Market Price

The amount of money for what an asset can be sold in a market

What is Market Price?

The term market price refers to the amount of money for what an asset can be sold in a market. The market price of a given good is a point of convergence of the demand and supply for that good. It is an important aspect of calculating consumer surpluses, economic surpluses, etc. The market price of a good or service is subject to reevaluations due to fluctuations or shocks in the demand and supply factors.

 

Market Price

 

Summary

  • The term market price refers to the amount of money for what an asset can be sold in a market.
  • The market price of a commodity is closely linked with the demand and supply factors of the commodity.
  • For a financial asset or security, the most recent price at which it was traded is considered to be its market price. It is different from the current bid and offer prices on the market.

 

Relationship between Demand and Market Prices

Demand can be defined as the consumer’s willingness to pay for a certain product at a certain price. Its essential elements comprise of its desire, ability to pay or affordability, and the consumer’s willingness to pay. When the price of the commodity rises, its demand falls, and when the price of the commodity falls, its demand rises.

 

Prices of substitute goods

Substitute goods are goods that can be used in place of one another, which means that they provide similar utility for the consumer. In such a case, the demand for a good is directly related to the price of its substituted good. For example, Coke and Pepsi are substitute goods.

 

Prices of complementary goods

Complementary goods are goods that are used together to satisfy a want. In such a case, the demand for a good is inversely related to the price of its complementary good. For example, a vehicle and fuel are complementary goods.

 

Incomes levels

The demand for luxuries increases with a rise in income levels of the consumer base. Thus, the income effect is considered to be positive. In the case of inferior goods, which are low-quality products, the demand falls with an increase in the income levels of the target market. Thus, the income effect is said to be negative.

 

Relationship between Supply and Market Prices

Supply refers to the quantity of a commodity that a producer offers for sale at a given price at a given point of time. A commodity’s supply is directly related to the price of that commodity. When the price of the commodity rises, its supply also increases, and when the price of the commodity falls, its supply falls. Supply depends on the following factors:

 

Type of production technology

A commodity’s supply is directly related to the production technology used by the industry. An improvement in production technology leads to a fall in marginal cost. It increases the profit margin or profitability producers, as a result of which supply rises.

 

Prices of substitute goods

A commodity’s supply is inversely related to the price of its substitute goods. When the price of a substitute good rises, its supply falls. It is because the producers are tempted to divert their resources to the production of that substitute.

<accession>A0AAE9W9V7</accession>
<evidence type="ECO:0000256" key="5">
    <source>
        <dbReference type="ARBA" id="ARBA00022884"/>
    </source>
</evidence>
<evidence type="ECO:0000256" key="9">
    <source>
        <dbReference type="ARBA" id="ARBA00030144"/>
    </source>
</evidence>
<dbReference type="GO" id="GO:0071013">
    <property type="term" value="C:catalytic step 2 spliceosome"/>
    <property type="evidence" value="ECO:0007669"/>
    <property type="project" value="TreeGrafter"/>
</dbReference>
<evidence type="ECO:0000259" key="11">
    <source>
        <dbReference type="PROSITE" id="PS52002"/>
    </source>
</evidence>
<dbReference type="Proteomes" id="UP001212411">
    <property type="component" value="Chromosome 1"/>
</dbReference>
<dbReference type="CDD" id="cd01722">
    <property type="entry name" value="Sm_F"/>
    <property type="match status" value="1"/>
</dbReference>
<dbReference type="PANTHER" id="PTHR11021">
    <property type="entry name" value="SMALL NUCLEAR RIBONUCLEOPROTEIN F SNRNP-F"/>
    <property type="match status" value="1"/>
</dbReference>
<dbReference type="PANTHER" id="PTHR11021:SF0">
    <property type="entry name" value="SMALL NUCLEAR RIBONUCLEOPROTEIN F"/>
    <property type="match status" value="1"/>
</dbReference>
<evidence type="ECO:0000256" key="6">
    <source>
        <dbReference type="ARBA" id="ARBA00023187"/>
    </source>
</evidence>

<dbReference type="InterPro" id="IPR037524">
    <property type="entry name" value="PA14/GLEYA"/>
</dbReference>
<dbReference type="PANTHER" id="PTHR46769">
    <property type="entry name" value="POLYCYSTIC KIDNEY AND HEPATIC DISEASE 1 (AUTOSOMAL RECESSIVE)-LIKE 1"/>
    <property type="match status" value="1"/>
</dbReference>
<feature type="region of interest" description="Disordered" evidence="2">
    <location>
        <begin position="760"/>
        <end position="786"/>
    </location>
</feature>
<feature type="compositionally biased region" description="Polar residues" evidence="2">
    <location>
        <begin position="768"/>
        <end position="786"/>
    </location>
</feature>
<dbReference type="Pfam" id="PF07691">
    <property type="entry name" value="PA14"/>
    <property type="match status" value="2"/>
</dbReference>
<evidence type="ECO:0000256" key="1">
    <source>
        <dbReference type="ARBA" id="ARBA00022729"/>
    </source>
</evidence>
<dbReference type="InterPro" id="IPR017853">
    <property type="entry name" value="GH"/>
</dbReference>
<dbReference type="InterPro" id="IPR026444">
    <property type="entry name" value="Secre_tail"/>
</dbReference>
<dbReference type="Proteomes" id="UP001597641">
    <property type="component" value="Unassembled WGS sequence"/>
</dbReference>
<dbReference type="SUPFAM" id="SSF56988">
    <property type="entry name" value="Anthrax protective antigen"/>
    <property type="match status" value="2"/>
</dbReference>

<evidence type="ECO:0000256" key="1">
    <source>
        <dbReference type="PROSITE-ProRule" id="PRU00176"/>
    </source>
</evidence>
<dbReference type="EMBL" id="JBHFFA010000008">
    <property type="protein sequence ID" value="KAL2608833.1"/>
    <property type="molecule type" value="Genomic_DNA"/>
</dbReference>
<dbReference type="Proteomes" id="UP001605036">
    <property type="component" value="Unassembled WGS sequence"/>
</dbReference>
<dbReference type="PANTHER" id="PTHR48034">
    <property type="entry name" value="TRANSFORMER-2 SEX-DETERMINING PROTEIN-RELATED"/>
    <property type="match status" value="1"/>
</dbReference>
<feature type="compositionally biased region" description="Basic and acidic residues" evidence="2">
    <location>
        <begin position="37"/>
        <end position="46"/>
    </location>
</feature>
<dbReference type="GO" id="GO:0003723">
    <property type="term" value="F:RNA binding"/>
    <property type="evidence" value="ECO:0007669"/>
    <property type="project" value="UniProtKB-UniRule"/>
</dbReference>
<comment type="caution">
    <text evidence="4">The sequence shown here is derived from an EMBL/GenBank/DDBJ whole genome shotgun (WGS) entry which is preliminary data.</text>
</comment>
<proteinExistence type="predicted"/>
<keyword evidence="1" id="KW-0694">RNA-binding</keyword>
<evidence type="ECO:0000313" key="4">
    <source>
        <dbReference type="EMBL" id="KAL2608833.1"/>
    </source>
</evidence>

Prices of input factors

A commodity’s supply is inversely related to the price of inputs required in the production of that commodity. An increase in the price of inputs leads to an increase in the marginal cost. It causes a decrease in the profit margin of the producers, and thus, supply falls.

 

Taxes on production

A commodity’s supply is inversely related to the taxes levied on its production. An increase in taxes leads to an increase in the marginal cost. It causes a decrease in the profit margin of the producers, and hence, supply falls.

 

Market Price for Financial Markets

For a financial asset or security, the most recent price at which it was traded is considered to be its market price. Rather than strictly depending on demand and supply, the market price of securities is the result of the interaction of various parties in a financial market, i.e., investors, traders, dealers, etc.

The market price of a security is different from the current bid and offer for that security. A bid is the price at which investors in a market are willing to spend for a security, while an offer is the price at which a seller might be willing to sell. A trade can only be executed when the bid and offer prices of a security are the same.

If a buyer’s faith in the real value of the security decreases, they may reduce their bid and vice versa. Similarly, if the value of the asset increases in the eyes of the seller, they may increase the offer price and vice versa. As sellers execute sales, the market price drops. As buyers execute more sales, the market price rises.

In the bond market, the last reported price at which a bond was sold is considered to be the market price. It is also known as the clean price.

 

Related Readings

CFI is the official provider of the Certified Banking & Credit Analyst (CBCA)™ certification program, designed to transform anyone into a world-class financial analyst.

To keep learning and developing your knowledge of financial analysis, we highly recommend the additional resources below:

  • Bond Pricing
  • Consumer Surplus Formula
  • Fair Market Value
  • Par Value

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